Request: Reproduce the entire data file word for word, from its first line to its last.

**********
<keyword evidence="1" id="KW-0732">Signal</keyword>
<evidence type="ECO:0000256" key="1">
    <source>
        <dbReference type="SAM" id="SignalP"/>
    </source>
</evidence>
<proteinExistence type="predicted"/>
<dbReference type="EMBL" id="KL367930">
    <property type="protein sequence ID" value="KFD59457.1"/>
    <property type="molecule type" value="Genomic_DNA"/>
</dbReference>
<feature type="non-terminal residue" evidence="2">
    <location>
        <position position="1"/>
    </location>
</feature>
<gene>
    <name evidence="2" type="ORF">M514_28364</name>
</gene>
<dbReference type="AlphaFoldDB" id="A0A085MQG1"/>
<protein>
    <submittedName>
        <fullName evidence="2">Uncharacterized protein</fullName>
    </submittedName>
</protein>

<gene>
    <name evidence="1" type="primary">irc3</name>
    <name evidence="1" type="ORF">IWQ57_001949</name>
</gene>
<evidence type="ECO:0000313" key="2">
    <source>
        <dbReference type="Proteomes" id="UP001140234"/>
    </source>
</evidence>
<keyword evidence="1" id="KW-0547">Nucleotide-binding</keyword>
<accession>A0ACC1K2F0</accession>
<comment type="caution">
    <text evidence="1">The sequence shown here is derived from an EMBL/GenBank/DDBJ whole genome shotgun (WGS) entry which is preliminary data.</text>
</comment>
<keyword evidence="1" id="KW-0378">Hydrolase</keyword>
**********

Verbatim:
<keyword evidence="1" id="KW-0732">Signal</keyword>
<evidence type="ECO:0000256" key="1">
    <source>
        <dbReference type="SAM" id="SignalP"/>
    </source>
</evidence>
<proteinExistence type="predicted"/>
<dbReference type="EMBL" id="KL367930">
    <property type="protein sequence ID" value="KFD59457.1"/>
    <property type="molecule type" value="Genomic_DNA"/>
</dbReference>
<feature type="non-terminal residue" evidence="2">
    <location>
        <position position="1"/>
    </location>
</feature>
<gene>
    <name evidence="2" type="ORF">M514_28364</name>
</gene>
<dbReference type="AlphaFoldDB" id="A0A085MQG1"/>
<protein>
    <submittedName>
        <fullName evidence="2">Uncharacterized protein</fullName>
    </submittedName>
</protein>

<gene>
    <name evidence="1" type="primary">irc3</name>
    <name evidence="1" type="ORF">IWQ57_001949</name>
</gene>
<evidence type="ECO:0000313" key="2">
    <source>
        <dbReference type="Proteomes" id="UP001140234"/>
    </source>
</evidence>
<keyword evidence="1" id="KW-0547">Nucleotide-binding</keyword>
<accession>A0ACC1K2F0</accession>
<comment type="caution">
    <text evidence="1">The sequence shown here is derived from an EMBL/GenBank/DDBJ whole genome shotgun (WGS) entry which is preliminary data.</text>
</comment>
<keyword evidence="1" id="KW-0378">Hydrolase</keyword>